The number of people facing homelessness at Christmas in the West Country has nearly doubled in three years, as stagnating wages struggle to compete with rapidly rising rents.
Since 2009, calls to a helpline run by housing charity Shelter from homeless people or those on the verge of losing their home have risen by 86 per cent, with calls from at-risk families with children up by 77 per cent.
The findings come after the organisation's Christmas appeal warned that 2,000 children in the South West will wake up homeless this Christmas, living in temporary accommodation such as bed and breakfasts or hostels.
In country as a whole, 75,000 children are expected to spend Christmas without a permanent home. Calls to Shelter from at-risk across the UK have risen by a massive 92 per cent. The charity says it is increasingly concerned that rising rents, increasing living costs and flatlining wages mean more families will struggle to keep up with payments and could be at risk of losing their home in the months ahead.
However, it conceded in its Housing Report, published last month, that "the proactive approach of the previous administration to support home owners has helped", though urged caution over predicted rises in interest rates.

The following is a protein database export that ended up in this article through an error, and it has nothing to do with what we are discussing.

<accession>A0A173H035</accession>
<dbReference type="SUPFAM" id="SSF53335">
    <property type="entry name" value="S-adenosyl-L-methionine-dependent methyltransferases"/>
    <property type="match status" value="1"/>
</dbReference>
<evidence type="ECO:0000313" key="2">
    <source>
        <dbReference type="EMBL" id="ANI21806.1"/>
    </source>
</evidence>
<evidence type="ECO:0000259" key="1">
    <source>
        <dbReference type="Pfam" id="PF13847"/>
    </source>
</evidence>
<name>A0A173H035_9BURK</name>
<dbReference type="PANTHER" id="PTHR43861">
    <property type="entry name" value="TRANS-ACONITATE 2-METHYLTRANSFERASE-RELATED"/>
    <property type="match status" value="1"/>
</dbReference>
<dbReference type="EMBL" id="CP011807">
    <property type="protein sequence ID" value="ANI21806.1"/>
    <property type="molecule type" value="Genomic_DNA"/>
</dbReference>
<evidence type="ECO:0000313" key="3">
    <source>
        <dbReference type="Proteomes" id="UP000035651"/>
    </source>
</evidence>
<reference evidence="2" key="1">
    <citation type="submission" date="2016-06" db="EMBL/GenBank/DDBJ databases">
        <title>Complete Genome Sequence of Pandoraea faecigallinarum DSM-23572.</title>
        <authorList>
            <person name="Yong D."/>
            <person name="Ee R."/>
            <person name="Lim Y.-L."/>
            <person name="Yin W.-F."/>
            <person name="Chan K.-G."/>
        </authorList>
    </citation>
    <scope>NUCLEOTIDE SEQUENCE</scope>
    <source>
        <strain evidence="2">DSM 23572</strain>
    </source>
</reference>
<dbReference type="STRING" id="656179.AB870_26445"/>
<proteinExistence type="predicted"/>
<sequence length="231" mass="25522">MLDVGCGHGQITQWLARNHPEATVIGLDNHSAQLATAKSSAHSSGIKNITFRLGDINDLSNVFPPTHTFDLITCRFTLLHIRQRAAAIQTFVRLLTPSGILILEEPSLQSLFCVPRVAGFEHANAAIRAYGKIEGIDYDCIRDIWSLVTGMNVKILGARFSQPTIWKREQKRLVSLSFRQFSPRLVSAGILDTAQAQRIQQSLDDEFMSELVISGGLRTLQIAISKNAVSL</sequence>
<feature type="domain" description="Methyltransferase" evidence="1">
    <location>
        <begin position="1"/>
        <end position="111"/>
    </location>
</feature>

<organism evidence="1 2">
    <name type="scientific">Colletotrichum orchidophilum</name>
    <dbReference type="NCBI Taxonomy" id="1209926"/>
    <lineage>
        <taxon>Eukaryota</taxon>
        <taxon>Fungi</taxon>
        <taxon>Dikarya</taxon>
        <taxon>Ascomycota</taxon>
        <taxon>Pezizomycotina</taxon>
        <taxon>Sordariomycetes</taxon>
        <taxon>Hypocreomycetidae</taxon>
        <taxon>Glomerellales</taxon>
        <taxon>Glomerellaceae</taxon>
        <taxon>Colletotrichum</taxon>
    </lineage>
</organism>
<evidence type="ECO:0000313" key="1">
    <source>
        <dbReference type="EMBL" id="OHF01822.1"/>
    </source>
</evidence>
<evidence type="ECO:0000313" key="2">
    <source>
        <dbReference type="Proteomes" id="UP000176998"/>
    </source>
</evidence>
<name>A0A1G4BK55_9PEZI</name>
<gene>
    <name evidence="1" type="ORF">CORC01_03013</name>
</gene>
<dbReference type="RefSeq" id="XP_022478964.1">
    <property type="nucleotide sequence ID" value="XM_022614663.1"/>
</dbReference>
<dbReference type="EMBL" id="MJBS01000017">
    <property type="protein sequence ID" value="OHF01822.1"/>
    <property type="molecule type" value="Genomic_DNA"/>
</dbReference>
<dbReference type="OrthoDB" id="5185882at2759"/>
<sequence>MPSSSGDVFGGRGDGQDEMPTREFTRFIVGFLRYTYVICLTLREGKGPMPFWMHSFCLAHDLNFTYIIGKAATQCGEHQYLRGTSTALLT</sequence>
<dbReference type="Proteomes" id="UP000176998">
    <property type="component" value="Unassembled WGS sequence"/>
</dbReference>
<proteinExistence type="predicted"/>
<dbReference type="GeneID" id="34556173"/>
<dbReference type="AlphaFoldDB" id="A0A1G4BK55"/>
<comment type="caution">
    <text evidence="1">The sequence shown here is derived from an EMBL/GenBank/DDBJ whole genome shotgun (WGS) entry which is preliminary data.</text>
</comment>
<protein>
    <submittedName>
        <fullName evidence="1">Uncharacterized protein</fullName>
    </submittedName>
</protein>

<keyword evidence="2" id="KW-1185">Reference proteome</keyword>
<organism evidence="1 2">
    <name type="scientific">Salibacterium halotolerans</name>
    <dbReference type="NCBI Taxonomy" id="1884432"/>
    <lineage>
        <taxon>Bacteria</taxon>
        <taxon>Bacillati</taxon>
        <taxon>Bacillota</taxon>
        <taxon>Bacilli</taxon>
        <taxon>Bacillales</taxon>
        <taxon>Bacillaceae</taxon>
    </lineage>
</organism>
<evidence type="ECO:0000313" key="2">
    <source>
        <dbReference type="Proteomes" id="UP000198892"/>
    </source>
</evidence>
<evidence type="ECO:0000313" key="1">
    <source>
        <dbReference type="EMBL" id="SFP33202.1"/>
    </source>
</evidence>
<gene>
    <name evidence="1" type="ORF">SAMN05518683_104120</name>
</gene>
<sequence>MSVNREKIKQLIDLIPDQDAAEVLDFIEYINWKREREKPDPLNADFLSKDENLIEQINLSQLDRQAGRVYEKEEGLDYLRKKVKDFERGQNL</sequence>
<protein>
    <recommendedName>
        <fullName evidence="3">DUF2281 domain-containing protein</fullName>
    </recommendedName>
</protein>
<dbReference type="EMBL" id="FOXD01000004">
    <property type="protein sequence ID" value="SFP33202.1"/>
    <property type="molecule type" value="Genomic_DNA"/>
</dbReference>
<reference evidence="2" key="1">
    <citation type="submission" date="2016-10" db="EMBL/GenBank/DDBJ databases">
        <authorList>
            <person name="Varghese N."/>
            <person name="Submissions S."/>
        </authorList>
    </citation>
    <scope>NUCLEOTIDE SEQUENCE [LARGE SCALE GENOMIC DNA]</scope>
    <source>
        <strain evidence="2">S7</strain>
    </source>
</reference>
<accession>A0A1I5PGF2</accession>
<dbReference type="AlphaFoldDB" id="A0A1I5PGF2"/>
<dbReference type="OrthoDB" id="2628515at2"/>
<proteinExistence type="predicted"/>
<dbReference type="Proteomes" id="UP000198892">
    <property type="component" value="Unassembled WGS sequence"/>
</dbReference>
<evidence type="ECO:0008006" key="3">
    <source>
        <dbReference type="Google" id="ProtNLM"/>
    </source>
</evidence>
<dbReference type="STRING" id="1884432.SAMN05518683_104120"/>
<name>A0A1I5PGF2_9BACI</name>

Campbell Robb, the charity's chief executive, said homelessness remained a major issue, even in 2012.
"These figures are a shocking reminder of the daily battle so many families in the South West are facing just to keep a roof over their head," he said.
The last statistics published – in February – on the number of rough sleepers put the South West as having the third highest number, with 337, after London (446) and the South East (430).
The figures, which were based on counts and estimates from every local authority in England, to generate a single-night snapshot, suggested rough sleeping had increased by 23 per cent from 1,768 to 2,181 between 2010 and 2011.
Such figures were brought into stark relief last week, when 21-year-old Michelle Conroy died in Exeter when the tent in which she slept was crushed beneath a falling tree. The coffin of another homeless man, Michael Gething, who died during the recent terrible weather will later this month be carried through the streets of Totnes, Devon, to highlight the plight of rough sleepers. The 41-year-old is thought to have died from hypothermia and campaigners said that as many as five homeless people have perished outdoors since last Christmas.